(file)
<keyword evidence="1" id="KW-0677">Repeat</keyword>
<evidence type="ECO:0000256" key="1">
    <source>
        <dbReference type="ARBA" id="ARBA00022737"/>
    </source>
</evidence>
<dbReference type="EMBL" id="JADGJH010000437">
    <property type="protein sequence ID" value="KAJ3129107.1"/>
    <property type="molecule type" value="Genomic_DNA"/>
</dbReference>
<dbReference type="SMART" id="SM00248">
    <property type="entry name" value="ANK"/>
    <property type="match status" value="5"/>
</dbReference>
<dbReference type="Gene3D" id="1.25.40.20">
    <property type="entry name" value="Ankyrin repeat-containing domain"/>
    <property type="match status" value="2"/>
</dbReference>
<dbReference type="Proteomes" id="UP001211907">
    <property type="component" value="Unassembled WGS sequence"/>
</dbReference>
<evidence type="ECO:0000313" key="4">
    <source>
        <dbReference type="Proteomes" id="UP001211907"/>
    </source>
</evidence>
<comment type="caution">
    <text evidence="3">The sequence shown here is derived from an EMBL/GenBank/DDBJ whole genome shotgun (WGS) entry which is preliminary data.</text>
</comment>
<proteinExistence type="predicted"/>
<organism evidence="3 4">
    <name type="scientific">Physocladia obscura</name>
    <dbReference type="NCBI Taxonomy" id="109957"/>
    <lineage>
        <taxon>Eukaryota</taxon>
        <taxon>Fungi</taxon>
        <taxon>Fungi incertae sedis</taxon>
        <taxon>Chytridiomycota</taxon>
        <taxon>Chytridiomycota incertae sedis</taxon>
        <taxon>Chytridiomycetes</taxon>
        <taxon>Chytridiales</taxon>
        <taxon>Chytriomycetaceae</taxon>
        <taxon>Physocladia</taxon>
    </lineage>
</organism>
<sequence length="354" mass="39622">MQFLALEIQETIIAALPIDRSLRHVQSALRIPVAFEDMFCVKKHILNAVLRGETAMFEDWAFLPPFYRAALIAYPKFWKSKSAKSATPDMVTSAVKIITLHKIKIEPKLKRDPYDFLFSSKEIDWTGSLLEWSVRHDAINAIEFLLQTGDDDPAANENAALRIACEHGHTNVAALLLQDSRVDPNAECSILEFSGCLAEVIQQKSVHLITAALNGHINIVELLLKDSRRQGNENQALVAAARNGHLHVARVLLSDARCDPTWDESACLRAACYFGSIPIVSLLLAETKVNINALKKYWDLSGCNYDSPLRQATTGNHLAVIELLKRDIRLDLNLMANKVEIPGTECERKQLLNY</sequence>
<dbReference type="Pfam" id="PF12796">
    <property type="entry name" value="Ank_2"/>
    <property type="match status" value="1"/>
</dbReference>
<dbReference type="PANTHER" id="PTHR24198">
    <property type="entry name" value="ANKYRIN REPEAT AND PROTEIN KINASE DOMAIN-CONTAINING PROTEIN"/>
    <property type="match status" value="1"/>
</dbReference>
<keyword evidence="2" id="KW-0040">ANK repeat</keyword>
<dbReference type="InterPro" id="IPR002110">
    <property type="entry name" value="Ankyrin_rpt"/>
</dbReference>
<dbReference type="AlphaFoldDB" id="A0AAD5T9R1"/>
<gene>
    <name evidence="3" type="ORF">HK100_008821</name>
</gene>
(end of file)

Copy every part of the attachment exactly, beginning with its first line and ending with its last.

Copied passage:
<keyword evidence="1" id="KW-0677">Repeat</keyword>
<evidence type="ECO:0000256" key="1">
    <source>
        <dbReference type="ARBA" id="ARBA00022737"/>
    </source>
</evidence>
<dbReference type="EMBL" id="JADGJH010000437">
    <property type="protein sequence ID" value="KAJ3129107.1"/>
    <property type="molecule type" value="Genomic_DNA"/>
</dbReference>
<dbReference type="SMART" id="SM00248">
    <property type="entry name" value="ANK"/>
    <property type="match status" value="5"/>
</dbReference>
<dbReference type="Gene3D" id="1.25.40.20">
    <property type="entry name" value="Ankyrin repeat-containing domain"/>
    <property type="match status" value="2"/>
</dbReference>
<dbReference type="Proteomes" id="UP001211907">
    <property type="component" value="Unassembled WGS sequence"/>
</dbReference>
<evidence type="ECO:0000313" key="4">
    <source>
        <dbReference type="Proteomes" id="UP001211907"/>
    </source>
</evidence>
<comment type="caution">
    <text evidence="3">The sequence shown here is derived from an EMBL/GenBank/DDBJ whole genome shotgun (WGS) entry which is preliminary data.</text>
</comment>
<proteinExistence type="predicted"/>
<organism evidence="3 4">
    <name type="scientific">Physocladia obscura</name>
    <dbReference type="NCBI Taxonomy" id="109957"/>
    <lineage>
        <taxon>Eukaryota</taxon>
        <taxon>Fungi</taxon>
        <taxon>Fungi incertae sedis</taxon>
        <taxon>Chytridiomycota</taxon>
        <taxon>Chytridiomycota incertae sedis</taxon>
        <taxon>Chytridiomycetes</taxon>
        <taxon>Chytridiales</taxon>
        <taxon>Chytriomycetaceae</taxon>
        <taxon>Physocladia</taxon>
    </lineage>
</organism>
<sequence length="354" mass="39622">MQFLALEIQETIIAALPIDRSLRHVQSALRIPVAFEDMFCVKKHILNAVLRGETAMFEDWAFLPPFYRAALIAYPKFWKSKSAKSATPDMVTSAVKIITLHKIKIEPKLKRDPYDFLFSSKEIDWTGSLLEWSVRHDAINAIEFLLQTGDDDPAANENAALRIACEHGHTNVAALLLQDSRVDPNAECSILEFSGCLAEVIQQKSVHLITAALNGHINIVELLLKDSRRQGNENQALVAAARNGHLHVARVLLSDARCDPTWDESACLRAACYFGSIPIVSLLLAETKVNINALKKYWDLSGCNYDSPLRQATTGNHLAVIELLKRDIRLDLNLMANKVEIPGTECERKQLLNY</sequence>
<dbReference type="Pfam" id="PF12796">
    <property type="entry name" value="Ank_2"/>
    <property type="match status" value="1"/>
</dbReference>
<dbReference type="PANTHER" id="PTHR24198">
    <property type="entry name" value="ANKYRIN REPEAT AND PROTEIN KINASE DOMAIN-CONTAINING PROTEIN"/>
    <property type="match status" value="1"/>
</dbReference>
<keyword evidence="2" id="KW-0040">ANK repeat</keyword>
<dbReference type="InterPro" id="IPR002110">
    <property type="entry name" value="Ankyrin_rpt"/>
</dbReference>
<dbReference type="AlphaFoldDB" id="A0AAD5T9R1"/>
<gene>
    <name evidence="3" type="ORF">HK100_008821</name>
</gene>